’T WAS a long parting, but the time
For interview had come;
Before the judgment-seat of God,
The last and second time

These fleshless lovers met,
A heaven in a gaze,
A heaven of heavens, the privilege
Of one another’s eyes.

No lifetime set on them,
Apparelled as the new
Unborn, except they had beheld,
Born everlasting now.

Was bridal e’er like this?
A paradise, the host,
And cherubim and seraphim
The most familiar guest.

~Emily dickinson

This one is titled “Resurrection” in my copy of Dickinson’s poems. “Perfect for Easter!” I thought, and then, “Oh, come on, Emily,” when I read it and saw that it is actually a love poem. Just when you think she can only write about death (or orioles) she takes death and turns it into a poem about undying love.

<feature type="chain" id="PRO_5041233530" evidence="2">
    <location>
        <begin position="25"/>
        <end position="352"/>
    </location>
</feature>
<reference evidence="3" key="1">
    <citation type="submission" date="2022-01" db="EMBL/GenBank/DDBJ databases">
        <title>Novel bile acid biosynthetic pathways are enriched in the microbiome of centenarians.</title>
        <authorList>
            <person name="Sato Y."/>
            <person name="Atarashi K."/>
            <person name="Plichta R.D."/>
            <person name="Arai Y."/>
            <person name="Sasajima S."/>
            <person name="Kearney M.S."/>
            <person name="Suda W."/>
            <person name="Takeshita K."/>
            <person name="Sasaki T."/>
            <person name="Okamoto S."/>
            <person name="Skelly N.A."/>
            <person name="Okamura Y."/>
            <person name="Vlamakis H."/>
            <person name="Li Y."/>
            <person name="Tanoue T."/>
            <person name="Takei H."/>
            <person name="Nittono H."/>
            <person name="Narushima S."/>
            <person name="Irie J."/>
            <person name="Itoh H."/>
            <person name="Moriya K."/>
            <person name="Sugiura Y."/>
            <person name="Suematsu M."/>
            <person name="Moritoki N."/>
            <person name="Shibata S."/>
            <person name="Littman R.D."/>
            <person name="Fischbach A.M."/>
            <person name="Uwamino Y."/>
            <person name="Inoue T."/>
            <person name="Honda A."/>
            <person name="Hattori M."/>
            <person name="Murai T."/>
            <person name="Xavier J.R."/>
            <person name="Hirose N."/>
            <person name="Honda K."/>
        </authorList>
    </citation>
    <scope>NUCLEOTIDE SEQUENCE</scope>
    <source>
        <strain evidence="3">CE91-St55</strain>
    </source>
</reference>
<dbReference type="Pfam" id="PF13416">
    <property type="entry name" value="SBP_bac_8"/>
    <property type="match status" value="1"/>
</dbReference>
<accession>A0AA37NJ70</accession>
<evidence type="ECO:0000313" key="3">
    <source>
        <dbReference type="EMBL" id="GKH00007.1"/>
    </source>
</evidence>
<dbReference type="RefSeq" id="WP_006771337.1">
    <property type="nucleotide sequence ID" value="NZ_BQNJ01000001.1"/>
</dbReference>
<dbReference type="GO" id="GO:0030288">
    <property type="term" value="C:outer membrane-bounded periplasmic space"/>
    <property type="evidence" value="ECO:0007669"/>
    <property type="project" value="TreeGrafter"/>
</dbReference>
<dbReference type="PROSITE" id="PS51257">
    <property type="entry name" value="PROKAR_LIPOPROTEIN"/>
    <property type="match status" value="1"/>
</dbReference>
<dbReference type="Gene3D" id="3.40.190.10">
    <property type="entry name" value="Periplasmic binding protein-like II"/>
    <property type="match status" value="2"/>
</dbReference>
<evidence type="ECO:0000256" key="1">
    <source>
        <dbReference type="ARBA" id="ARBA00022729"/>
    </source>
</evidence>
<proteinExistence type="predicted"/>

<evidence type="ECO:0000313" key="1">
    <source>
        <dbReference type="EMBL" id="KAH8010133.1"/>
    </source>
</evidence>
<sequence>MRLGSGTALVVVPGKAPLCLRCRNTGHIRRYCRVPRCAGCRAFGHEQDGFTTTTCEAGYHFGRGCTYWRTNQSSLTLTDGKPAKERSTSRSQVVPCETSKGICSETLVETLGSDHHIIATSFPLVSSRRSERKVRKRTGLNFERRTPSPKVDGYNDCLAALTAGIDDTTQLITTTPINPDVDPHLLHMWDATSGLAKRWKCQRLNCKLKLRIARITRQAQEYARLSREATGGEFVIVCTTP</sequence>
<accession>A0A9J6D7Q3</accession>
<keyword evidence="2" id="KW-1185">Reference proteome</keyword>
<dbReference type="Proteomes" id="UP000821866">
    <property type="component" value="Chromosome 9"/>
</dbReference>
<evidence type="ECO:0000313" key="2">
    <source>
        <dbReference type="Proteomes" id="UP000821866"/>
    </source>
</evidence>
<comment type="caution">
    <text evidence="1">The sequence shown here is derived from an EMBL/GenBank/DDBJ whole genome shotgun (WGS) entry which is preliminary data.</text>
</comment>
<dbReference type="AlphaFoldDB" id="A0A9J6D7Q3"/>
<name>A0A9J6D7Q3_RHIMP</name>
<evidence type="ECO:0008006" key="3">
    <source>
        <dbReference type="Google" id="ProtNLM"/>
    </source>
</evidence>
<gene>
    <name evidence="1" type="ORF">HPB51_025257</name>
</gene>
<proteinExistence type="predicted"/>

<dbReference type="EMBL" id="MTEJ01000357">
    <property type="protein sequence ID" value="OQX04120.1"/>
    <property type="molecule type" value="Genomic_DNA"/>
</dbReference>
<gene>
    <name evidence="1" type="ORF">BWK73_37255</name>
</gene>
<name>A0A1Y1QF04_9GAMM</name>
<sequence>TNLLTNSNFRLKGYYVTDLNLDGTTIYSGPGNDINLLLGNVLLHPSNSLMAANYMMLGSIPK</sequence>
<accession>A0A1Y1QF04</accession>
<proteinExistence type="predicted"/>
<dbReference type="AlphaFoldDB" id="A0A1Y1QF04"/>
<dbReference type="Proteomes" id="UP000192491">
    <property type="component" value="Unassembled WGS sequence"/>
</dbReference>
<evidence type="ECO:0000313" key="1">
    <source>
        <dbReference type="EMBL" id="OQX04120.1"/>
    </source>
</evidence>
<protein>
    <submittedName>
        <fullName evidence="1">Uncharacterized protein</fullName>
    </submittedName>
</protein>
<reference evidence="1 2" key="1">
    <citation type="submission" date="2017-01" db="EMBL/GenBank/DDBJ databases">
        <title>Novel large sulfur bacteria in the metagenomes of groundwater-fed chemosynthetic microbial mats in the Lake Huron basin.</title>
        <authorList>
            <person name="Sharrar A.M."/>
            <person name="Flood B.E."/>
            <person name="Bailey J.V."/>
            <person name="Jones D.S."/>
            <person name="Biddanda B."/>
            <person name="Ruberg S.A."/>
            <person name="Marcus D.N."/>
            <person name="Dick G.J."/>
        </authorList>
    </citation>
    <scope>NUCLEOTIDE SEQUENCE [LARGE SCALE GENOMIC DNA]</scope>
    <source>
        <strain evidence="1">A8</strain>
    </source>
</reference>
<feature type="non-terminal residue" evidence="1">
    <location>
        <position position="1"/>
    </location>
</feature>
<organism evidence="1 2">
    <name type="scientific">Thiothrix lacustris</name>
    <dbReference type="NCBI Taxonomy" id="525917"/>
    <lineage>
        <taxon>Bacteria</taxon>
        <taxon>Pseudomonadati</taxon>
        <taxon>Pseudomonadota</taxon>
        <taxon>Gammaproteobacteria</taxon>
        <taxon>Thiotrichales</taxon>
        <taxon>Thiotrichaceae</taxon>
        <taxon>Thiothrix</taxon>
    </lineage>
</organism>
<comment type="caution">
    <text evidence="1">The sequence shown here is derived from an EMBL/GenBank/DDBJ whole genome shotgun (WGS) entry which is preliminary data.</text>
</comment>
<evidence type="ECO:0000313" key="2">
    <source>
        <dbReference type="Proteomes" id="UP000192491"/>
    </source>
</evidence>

But then, when you think about it, isn’t that what Easter is–a love story?

Happy Valentine’s Day!

We think we’ve found it at last–an Emily Dickinson love poem that’s actually about love and not secretly about death! Enjoy!


The rose did caper on her cheek,
Her bodice rose and fell,
Her pretty speech, like drunken men,
Did stagger pitiful.

Her fingers fumbled at her work,—
Her needle would not go;
What ailed so smart a little maid
It puzzled me to know,

Till opposite I spied a cheek
That bore another rose;
Just opposite, another speech
That like the drunkard goes;

A vest that, like the bodice, danced
To the immortal tune,—
Till those two troubled little clocks
Ticked softly into one.

~Emily Dickinson